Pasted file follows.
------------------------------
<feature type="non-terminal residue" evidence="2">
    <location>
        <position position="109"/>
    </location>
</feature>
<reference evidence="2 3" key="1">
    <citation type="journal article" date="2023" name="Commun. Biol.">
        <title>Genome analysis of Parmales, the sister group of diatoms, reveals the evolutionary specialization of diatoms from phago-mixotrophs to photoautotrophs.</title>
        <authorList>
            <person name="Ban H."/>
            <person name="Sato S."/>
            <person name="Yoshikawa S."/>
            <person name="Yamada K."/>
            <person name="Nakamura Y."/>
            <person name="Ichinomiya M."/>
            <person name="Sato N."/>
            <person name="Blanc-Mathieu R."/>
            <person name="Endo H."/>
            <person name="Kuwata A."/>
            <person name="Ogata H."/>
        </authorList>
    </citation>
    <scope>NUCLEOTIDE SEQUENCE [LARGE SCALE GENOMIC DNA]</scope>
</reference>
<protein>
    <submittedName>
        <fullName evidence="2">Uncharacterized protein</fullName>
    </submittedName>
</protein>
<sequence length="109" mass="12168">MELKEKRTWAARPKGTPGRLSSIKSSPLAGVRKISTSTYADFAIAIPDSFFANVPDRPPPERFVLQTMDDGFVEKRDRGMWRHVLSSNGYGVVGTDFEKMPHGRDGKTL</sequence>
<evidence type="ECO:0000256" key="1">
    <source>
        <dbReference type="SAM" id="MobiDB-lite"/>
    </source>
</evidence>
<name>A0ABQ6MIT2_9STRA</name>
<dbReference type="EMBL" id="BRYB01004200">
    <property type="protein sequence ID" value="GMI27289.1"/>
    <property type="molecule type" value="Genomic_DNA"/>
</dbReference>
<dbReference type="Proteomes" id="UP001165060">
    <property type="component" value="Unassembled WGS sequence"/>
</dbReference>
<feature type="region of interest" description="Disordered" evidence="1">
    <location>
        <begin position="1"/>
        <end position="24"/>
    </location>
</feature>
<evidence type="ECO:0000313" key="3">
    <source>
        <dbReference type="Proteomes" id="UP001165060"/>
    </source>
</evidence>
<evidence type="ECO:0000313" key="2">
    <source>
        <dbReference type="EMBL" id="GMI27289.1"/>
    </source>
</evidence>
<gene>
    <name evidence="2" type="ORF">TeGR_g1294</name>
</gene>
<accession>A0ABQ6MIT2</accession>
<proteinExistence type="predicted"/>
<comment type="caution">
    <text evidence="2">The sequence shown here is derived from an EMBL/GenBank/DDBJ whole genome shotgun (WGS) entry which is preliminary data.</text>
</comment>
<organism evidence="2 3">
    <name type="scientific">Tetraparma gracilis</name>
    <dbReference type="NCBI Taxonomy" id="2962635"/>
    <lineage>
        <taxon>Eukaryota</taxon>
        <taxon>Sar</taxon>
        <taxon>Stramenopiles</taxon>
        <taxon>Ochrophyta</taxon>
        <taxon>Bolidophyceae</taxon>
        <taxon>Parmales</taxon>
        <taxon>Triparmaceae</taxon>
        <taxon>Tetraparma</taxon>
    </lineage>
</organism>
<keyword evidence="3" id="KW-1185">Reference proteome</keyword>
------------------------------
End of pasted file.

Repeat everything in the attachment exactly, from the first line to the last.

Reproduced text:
<feature type="non-terminal residue" evidence="2">
    <location>
        <position position="109"/>
    </location>
</feature>
<reference evidence="2 3" key="1">
    <citation type="journal article" date="2023" name="Commun. Biol.">
        <title>Genome analysis of Parmales, the sister group of diatoms, reveals the evolutionary specialization of diatoms from phago-mixotrophs to photoautotrophs.</title>
        <authorList>
            <person name="Ban H."/>
            <person name="Sato S."/>
            <person name="Yoshikawa S."/>
            <person name="Yamada K."/>
            <person name="Nakamura Y."/>
            <person name="Ichinomiya M."/>
            <person name="Sato N."/>
            <person name="Blanc-Mathieu R."/>
            <person name="Endo H."/>
            <person name="Kuwata A."/>
            <person name="Ogata H."/>
        </authorList>
    </citation>
    <scope>NUCLEOTIDE SEQUENCE [LARGE SCALE GENOMIC DNA]</scope>
</reference>
<protein>
    <submittedName>
        <fullName evidence="2">Uncharacterized protein</fullName>
    </submittedName>
</protein>
<sequence length="109" mass="12168">MELKEKRTWAARPKGTPGRLSSIKSSPLAGVRKISTSTYADFAIAIPDSFFANVPDRPPPERFVLQTMDDGFVEKRDRGMWRHVLSSNGYGVVGTDFEKMPHGRDGKTL</sequence>
<evidence type="ECO:0000256" key="1">
    <source>
        <dbReference type="SAM" id="MobiDB-lite"/>
    </source>
</evidence>
<name>A0ABQ6MIT2_9STRA</name>
<dbReference type="EMBL" id="BRYB01004200">
    <property type="protein sequence ID" value="GMI27289.1"/>
    <property type="molecule type" value="Genomic_DNA"/>
</dbReference>
<dbReference type="Proteomes" id="UP001165060">
    <property type="component" value="Unassembled WGS sequence"/>
</dbReference>
<feature type="region of interest" description="Disordered" evidence="1">
    <location>
        <begin position="1"/>
        <end position="24"/>
    </location>
</feature>
<evidence type="ECO:0000313" key="3">
    <source>
        <dbReference type="Proteomes" id="UP001165060"/>
    </source>
</evidence>
<evidence type="ECO:0000313" key="2">
    <source>
        <dbReference type="EMBL" id="GMI27289.1"/>
    </source>
</evidence>
<gene>
    <name evidence="2" type="ORF">TeGR_g1294</name>
</gene>
<accession>A0ABQ6MIT2</accession>
<proteinExistence type="predicted"/>
<comment type="caution">
    <text evidence="2">The sequence shown here is derived from an EMBL/GenBank/DDBJ whole genome shotgun (WGS) entry which is preliminary data.</text>
</comment>
<organism evidence="2 3">
    <name type="scientific">Tetraparma gracilis</name>
    <dbReference type="NCBI Taxonomy" id="2962635"/>
    <lineage>
        <taxon>Eukaryota</taxon>
        <taxon>Sar</taxon>
        <taxon>Stramenopiles</taxon>
        <taxon>Ochrophyta</taxon>
        <taxon>Bolidophyceae</taxon>
        <taxon>Parmales</taxon>
        <taxon>Triparmaceae</taxon>
        <taxon>Tetraparma</taxon>
    </lineage>
</organism>
<keyword evidence="3" id="KW-1185">Reference proteome</keyword>